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amother




OP
 

Post Thu, Aug 11 2022, 4:02 pm
mha3484 wrote:
My son is 11 and also having a hard time with this. He has had a long journey of social and emotional challenges. We have made progress in some areas and others pop up its hard.

I just see it as getting through middle school. I think mesivta will be good for him. The boys are more self segregated, he can find a place that is a little more nerdy, not as cool unlike elementary school where everyone is mixed together and he feels like the odd one out.


I can imagine in HS it can get worse for girls. Hopefully she'll find her niche. Im not thinking that far ahead though.
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amother




OP
 

Post Thu, Aug 11 2022, 4:09 pm
amother [ Molasses ] wrote:
Can she be integrated to the regular class more in school? I had a child getting every therapy help she could possibly get. When she was a bit younger than your daughter it started really effecting her self-esteem. My daughter was not interested in prizes and contest anymore.We changed things up a bit. Everything she goes out for has to be done in a way that my daughter at some point sees progress. Showing her physical evidence of improvement. Even areas of unimpovement was done in a way to prove how capable she is and show small progress. Like a spelling list was 10 words and she advanced to the point that now she has 11 words. She was so at chunash that she got to stop going to chumash class close to 3/4 through the year. But she must have a tutor 3x a week after school to keep up with the main class. It took time and money but it made her feel better about herself. We were able to also see what exactly she was capable of. For summer we put her in a little more yeshivish environment. She got swimming lessons from a young age. Passed the deep water test early. many of the other parents couldn't afford swimming lessons. My daughter felt so good that her swimming help made her the best. She seemed cooler in a good way than the other kids. By 5th grade she was in a daycamp with more competition but b"h held her own.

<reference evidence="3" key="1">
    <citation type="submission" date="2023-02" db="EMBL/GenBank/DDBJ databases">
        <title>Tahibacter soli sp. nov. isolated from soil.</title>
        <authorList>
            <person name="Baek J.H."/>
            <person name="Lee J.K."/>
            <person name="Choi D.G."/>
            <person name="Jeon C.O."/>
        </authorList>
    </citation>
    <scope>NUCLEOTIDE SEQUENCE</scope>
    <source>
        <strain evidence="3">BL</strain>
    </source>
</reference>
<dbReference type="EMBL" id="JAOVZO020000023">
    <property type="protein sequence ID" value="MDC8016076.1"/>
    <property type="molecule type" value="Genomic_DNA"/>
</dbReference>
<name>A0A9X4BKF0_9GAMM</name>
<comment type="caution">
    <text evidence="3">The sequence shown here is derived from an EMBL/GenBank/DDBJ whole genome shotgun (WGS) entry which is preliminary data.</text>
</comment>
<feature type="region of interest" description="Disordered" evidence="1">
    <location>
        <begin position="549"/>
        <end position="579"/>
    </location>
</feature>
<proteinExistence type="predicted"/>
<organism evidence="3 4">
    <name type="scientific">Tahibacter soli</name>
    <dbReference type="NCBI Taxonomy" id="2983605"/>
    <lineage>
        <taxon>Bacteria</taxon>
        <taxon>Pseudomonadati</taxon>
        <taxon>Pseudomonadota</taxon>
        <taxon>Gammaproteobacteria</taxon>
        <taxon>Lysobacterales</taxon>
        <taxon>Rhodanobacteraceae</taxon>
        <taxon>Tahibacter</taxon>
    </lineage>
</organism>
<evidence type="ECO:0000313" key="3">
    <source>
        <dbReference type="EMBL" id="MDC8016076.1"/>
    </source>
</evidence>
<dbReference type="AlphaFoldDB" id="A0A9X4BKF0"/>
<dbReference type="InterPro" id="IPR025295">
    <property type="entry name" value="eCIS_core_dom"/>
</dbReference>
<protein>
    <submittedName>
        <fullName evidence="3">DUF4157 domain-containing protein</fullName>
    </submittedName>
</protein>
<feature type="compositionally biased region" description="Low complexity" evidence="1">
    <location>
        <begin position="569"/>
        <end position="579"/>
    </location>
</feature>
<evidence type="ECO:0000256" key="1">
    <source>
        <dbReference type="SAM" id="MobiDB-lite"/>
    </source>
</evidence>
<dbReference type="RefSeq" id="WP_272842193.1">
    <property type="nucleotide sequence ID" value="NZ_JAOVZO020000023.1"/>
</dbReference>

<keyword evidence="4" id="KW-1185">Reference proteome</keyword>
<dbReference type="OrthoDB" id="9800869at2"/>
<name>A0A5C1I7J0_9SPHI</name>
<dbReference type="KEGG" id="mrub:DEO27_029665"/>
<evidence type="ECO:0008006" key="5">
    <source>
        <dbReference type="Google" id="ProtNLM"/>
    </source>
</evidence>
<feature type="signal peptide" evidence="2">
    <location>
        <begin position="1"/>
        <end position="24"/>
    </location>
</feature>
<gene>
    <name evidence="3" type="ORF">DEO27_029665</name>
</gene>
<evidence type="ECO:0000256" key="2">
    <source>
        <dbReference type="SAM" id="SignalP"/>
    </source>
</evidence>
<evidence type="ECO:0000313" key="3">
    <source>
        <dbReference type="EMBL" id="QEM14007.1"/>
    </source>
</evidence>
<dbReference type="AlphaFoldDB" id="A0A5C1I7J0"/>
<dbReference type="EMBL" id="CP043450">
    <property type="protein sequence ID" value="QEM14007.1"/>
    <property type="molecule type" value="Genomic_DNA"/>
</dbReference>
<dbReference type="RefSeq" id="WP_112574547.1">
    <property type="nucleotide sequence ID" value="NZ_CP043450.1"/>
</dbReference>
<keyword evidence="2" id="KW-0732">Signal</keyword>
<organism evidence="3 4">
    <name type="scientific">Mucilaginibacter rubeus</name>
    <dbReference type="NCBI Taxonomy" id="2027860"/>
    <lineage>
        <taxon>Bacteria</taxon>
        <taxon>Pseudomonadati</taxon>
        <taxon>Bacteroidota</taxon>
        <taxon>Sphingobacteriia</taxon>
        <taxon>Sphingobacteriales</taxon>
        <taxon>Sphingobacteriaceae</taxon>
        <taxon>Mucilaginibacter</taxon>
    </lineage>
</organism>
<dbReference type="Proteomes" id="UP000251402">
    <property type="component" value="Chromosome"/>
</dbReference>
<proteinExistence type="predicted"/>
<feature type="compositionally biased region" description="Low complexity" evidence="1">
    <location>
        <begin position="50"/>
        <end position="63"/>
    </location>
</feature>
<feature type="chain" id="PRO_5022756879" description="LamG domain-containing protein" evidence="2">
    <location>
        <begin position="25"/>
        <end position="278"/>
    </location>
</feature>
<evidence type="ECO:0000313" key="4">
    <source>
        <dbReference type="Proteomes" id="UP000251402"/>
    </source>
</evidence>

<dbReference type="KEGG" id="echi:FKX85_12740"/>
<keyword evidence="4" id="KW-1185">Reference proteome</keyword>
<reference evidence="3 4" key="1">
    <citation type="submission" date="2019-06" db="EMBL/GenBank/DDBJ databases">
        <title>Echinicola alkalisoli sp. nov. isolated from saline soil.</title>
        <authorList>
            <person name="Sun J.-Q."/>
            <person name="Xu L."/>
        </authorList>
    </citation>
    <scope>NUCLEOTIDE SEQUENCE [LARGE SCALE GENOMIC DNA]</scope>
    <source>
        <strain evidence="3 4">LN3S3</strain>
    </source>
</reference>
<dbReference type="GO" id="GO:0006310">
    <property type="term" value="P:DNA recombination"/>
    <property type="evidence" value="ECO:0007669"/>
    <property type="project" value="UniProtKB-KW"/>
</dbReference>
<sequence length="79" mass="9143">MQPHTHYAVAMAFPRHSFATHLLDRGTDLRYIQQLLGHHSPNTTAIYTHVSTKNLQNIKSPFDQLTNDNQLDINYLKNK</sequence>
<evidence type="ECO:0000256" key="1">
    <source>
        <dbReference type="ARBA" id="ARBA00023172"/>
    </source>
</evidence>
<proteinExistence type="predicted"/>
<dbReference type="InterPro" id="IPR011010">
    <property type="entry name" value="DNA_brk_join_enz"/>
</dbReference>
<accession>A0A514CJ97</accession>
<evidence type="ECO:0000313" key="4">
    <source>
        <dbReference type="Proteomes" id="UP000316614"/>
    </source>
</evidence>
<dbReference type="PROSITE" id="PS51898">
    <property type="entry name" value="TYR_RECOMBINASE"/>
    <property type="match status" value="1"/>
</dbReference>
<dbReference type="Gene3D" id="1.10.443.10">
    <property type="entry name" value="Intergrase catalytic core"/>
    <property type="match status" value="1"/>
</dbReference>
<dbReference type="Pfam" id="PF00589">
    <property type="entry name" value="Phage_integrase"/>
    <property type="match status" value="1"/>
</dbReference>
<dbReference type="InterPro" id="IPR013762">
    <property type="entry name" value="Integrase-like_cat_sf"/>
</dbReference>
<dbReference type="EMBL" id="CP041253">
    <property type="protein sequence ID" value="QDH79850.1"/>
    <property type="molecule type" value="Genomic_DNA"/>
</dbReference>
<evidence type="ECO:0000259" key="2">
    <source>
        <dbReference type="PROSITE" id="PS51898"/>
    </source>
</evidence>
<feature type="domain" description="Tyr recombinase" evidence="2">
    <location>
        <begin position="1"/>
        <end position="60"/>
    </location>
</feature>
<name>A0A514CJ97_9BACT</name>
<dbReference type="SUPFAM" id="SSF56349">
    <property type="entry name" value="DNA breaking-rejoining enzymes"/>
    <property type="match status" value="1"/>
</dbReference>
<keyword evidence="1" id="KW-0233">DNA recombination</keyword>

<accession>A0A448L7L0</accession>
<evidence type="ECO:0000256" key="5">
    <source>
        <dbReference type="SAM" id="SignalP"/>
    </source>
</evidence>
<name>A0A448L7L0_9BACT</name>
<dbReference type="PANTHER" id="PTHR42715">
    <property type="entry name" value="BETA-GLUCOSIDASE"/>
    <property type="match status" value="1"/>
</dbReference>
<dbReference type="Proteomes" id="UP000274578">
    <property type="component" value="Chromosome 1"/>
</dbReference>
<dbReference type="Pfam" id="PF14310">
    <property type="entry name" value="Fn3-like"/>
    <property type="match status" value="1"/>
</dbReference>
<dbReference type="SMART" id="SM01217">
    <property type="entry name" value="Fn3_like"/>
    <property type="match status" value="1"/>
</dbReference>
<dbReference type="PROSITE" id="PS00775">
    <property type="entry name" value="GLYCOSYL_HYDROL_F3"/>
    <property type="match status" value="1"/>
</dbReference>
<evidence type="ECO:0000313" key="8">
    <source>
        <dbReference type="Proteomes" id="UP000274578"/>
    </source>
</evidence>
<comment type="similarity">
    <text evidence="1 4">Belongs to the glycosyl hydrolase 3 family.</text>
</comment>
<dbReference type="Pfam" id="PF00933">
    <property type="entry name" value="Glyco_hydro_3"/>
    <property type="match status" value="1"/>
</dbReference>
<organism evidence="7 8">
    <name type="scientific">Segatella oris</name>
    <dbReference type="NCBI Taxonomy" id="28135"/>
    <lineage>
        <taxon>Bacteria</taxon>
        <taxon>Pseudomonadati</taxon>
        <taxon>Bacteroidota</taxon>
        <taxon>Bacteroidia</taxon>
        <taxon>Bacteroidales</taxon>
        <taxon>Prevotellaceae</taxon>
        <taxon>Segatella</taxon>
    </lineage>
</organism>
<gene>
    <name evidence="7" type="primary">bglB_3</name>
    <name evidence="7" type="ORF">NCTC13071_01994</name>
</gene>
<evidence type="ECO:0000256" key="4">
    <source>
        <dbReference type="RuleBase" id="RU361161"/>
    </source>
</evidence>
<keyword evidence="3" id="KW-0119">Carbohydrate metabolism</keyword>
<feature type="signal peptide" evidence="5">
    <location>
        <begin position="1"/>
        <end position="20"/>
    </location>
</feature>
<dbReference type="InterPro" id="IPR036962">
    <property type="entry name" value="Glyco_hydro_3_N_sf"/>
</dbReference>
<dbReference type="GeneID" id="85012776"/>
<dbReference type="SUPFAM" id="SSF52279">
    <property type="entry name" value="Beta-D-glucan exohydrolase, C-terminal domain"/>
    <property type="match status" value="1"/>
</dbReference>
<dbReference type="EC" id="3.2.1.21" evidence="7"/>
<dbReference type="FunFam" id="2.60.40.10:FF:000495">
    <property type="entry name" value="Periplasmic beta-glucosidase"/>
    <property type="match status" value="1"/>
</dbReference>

Theres a lot holding us back from transitioning her yet, its not so much acedemic. Including I would need a lakewood school to accept her. But its the goal (dream?) for the year after this.

I love the idea of making her successes measurable so she can see what she can feel good about what she accomplishes! Its so easy to focus on the negatives sometimes.